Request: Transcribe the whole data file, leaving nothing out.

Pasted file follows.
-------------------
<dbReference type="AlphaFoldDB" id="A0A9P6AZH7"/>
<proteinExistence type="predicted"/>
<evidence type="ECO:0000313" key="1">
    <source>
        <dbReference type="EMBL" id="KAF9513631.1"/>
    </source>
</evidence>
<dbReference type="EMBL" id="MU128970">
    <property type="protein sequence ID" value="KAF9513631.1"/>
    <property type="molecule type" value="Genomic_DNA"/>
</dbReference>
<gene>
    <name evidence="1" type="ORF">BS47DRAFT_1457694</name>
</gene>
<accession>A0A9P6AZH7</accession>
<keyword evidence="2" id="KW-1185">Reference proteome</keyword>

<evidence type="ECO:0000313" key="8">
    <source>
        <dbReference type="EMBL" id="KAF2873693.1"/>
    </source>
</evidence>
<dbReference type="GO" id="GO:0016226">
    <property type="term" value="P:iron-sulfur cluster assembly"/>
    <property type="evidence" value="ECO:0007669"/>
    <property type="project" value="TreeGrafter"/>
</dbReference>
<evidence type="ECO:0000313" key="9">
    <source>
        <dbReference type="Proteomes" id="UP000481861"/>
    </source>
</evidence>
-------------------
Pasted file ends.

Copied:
<dbReference type="AlphaFoldDB" id="A0A9P6AZH7"/>
<proteinExistence type="predicted"/>
<evidence type="ECO:0000313" key="1">
    <source>
        <dbReference type="EMBL" id="KAF9513631.1"/>
    </source>
</evidence>
<dbReference type="EMBL" id="MU128970">
    <property type="protein sequence ID" value="KAF9513631.1"/>
    <property type="molecule type" value="Genomic_DNA"/>
</dbReference>
<gene>
    <name evidence="1" type="ORF">BS47DRAFT_1457694</name>
</gene>
<accession>A0A9P6AZH7</accession>
<keyword evidence="2" id="KW-1185">Reference proteome</keyword>

<evidence type="ECO:0000313" key="8">
    <source>
        <dbReference type="EMBL" id="KAF2873693.1"/>
    </source>
</evidence>
<dbReference type="GO" id="GO:0016226">
    <property type="term" value="P:iron-sulfur cluster assembly"/>
    <property type="evidence" value="ECO:0007669"/>
    <property type="project" value="TreeGrafter"/>
</dbReference>
<evidence type="ECO:0000313" key="9">
    <source>
        <dbReference type="Proteomes" id="UP000481861"/>
    </source>
</evidence>